Woman seated at Dressing Table

Woman seated at Dressing Table

Possibly a copy-negative print from the original, although the image quality is unusually fine, a faux-frame has been added to this image to replicate the look of a matted photograph, and is a fine example of “home” interior work of the era produced by the important Philadelphia commercial photographer Elias Goldensky. The model holding her mirror is believed to be the same seen in a profile view portrait by the photographer on this website-hence our date for it. The surface of this gelatin silver print has a linen-like surface, and may be an example of Eastman Kodak’s new “Zelta” matt-albumen paper introduced in 1912 actively branded by Goldensky in conjunction with Kodak’s marketing efforts. As early as 1908 as listed in the Photographic Times, the photographer had an active relationship with the Rochester firm, serving as a jury member for their annual Photographic Advertising Contest that year.

In 1912, this continuing relationship is noted in the August issue of Wilson’s Photographic Magazine, in an article on displays featured at the National Convention of the Photographers Association of America held in Philadelphia from July 22-27:

…Some of the manufacturers and their displays were: Eastman Kodak Company, who occupied a commanding position at the head of the grand staircase. They filled the entire foyer with nine large panels draped in green velvet, each panel containing a choice collection of framed prints demonstrating the various good qualities of Artura, black and white and sepia; E-B and E-S platinum paper. The centre panel of the collection provided the sensational surprise of the Convention, a splendid collection of prints made by Elias Goldensky, from his own negatives, on “Zelta” matt-albumen paper, a beautiful product here shown for the first time. Matt-albumen has long been a favorite printing medium in Europe, especially Germany, as witness many of Duhrkoop’s original prints, and it is safe to say that ”Zelta” matt-albumen will soon take its place as the leading printing medium for the best class of trade. The paper has wonderful latitude and produces exquisite tones of sepia, olive browns, grays, reds, and rich blacks. We understand that the paper will be on the market very shortly. (p. 345)  (1.)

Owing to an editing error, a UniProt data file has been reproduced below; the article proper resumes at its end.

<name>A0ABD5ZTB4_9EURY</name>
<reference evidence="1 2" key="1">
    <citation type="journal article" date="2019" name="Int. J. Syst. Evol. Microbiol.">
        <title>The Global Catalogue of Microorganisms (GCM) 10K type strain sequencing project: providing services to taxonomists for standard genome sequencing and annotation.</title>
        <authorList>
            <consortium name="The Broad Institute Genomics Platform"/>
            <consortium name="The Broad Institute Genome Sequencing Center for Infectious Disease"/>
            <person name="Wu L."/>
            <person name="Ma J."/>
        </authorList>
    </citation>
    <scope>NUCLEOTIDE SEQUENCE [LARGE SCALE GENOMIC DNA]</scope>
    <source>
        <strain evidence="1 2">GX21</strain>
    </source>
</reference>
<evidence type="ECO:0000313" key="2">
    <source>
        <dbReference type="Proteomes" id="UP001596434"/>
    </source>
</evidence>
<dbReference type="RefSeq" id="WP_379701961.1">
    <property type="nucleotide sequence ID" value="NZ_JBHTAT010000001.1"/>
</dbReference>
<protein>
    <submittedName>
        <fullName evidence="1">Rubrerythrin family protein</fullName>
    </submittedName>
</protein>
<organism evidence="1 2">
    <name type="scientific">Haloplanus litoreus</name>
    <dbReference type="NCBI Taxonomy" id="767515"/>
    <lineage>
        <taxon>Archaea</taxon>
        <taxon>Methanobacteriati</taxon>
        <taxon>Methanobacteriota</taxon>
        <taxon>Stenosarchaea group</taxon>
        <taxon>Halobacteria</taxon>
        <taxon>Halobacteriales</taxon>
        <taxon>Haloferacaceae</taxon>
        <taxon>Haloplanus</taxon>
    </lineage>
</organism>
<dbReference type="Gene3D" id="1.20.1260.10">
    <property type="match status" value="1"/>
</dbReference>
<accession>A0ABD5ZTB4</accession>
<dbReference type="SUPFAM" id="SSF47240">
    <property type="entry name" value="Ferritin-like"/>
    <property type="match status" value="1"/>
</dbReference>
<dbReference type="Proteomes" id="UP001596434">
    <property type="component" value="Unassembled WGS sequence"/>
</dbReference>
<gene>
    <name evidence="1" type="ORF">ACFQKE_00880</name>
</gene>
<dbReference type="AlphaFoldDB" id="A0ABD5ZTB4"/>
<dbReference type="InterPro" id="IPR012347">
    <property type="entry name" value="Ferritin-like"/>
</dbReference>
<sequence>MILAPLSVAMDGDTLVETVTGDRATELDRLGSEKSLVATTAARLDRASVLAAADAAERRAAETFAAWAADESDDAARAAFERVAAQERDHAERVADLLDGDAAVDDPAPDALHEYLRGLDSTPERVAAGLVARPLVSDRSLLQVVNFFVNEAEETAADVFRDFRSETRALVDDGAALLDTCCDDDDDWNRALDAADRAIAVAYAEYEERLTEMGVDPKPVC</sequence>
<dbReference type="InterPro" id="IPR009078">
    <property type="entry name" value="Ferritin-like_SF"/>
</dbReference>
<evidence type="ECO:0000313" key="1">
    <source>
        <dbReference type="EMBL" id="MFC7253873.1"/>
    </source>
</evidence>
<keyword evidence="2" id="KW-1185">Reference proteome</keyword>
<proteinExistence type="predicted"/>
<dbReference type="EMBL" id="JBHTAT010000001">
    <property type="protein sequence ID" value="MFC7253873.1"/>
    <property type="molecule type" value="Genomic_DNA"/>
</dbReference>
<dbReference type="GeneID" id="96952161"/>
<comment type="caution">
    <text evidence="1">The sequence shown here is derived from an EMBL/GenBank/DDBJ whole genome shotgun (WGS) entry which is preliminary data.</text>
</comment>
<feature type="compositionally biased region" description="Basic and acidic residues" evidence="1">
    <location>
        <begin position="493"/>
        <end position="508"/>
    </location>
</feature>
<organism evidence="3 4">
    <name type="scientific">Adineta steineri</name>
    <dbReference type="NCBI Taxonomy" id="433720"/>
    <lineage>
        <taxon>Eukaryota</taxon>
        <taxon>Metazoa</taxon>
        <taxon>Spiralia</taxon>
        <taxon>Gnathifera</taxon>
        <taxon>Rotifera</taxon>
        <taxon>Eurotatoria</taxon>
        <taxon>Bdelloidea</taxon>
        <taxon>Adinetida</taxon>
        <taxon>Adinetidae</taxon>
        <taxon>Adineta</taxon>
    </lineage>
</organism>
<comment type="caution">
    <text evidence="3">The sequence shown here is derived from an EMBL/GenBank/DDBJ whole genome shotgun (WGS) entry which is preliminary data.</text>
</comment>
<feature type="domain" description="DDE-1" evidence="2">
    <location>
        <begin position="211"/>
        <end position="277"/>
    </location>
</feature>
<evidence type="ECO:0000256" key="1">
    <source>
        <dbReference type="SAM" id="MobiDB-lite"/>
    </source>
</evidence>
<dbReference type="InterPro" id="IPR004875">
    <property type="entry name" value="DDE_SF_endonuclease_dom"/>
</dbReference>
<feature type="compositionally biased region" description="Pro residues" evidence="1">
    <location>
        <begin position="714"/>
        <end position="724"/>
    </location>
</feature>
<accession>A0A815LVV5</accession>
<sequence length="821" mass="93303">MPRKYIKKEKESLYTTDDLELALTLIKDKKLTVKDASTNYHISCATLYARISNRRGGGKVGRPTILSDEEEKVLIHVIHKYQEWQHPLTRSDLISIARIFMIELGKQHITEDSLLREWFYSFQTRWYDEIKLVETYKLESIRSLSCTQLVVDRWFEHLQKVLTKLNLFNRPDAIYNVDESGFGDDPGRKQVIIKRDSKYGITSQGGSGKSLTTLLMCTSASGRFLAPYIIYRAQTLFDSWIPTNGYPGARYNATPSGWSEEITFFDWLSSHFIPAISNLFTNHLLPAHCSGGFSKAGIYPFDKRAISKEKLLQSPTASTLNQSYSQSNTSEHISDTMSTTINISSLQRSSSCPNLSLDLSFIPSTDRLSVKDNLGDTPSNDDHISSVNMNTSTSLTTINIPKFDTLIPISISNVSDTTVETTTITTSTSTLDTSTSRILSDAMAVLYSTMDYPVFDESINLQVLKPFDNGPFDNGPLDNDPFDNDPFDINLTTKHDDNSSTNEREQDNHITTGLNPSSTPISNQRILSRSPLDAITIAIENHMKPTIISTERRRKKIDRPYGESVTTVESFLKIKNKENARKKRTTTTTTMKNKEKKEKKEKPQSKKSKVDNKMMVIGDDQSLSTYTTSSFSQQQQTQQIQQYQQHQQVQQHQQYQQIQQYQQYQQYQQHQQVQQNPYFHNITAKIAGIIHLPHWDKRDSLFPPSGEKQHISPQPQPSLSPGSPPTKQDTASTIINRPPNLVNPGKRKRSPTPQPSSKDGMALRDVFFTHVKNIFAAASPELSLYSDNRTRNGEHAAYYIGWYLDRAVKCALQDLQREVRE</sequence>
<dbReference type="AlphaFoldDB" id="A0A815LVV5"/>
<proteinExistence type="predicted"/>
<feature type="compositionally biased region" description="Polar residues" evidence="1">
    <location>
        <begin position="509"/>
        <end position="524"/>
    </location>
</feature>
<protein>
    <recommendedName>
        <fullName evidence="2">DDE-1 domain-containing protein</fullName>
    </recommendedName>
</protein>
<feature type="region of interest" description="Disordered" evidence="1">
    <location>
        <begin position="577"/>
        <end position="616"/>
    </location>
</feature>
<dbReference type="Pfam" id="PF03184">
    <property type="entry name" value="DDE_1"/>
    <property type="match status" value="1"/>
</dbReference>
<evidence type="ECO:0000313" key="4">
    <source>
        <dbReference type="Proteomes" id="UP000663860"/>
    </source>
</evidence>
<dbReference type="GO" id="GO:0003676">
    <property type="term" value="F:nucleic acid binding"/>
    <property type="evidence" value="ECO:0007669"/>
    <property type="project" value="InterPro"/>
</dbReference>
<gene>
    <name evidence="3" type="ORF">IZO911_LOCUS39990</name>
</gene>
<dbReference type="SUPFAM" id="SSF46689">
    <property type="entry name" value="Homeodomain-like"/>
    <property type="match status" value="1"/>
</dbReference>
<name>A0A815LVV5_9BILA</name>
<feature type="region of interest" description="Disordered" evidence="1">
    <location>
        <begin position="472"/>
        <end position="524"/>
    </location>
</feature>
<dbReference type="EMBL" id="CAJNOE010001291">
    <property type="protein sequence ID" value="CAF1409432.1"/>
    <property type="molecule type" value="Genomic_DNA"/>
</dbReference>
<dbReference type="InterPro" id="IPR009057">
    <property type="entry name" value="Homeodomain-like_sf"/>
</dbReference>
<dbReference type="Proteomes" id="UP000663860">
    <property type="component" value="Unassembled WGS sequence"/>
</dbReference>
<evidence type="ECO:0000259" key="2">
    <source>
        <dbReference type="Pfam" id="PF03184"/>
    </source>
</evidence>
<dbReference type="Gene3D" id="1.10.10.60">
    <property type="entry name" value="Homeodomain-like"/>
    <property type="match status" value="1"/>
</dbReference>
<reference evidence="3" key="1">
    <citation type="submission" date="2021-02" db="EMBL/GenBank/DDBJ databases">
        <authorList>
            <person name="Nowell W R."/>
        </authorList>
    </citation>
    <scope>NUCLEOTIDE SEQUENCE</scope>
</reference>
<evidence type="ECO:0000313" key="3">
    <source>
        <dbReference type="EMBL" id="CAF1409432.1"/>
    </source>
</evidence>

Immigrant Elias Goldensky, (1867-1943) a Russian jew from the Ukraine, and one of America’s most important photographers who elevated the status of portrait photography to a fine art form beginning in the the late 1890’s, first came to America in 1891 and settled in Philadelphia, where he first worked as a retoucher in the portrait studio of William J. Kuebler before doing similar work as well as printing for Frederick Gutekunst. Goldensky established his first studio in Philadelphia beginning in 1895, making a good a portion of his living photographing the growing Jewish population of the city.  (2.)

Print notes recto: EG monogram printed within image; title of work supplied by this archive.
Print notes verso: numbered in graphite at lower right corner in margin: 8450 or 8451


Provenance: Acquired by this archive in 2018 from a family member of John A. Dick, (1879-1972) who was a traveling demonstrating salesman for the Eastman Kodak Company and ANSCO in the 1910’s. In 1915 he became the first full-time photographer hired by the DuPont Company, retiring in 1943. A specialist in Industrial and commercial photography, he made a name for himself  using his #16 Kodak Cirkut Camera to record stunning panoramic photographs, several of which are now in the National Archives in Washington, D.C.

1. A description of Zelta paper from 1912 in Studio Light magazine can be found here.

2. Gary D. Saretzky: background: Elias Goldensky: Wizard of Photography: copyright 1996. This is by far the most important and definitive overview of Goldensky’s life and career.

Woman seated at Dressing Table

Image Dimensions23.8 x 17.8 cm (dimensions within faux printed border)

Support DimensionsDetail: 35.3 x 27.7 cm (shown cropped to faux border: outer border is cream-colored)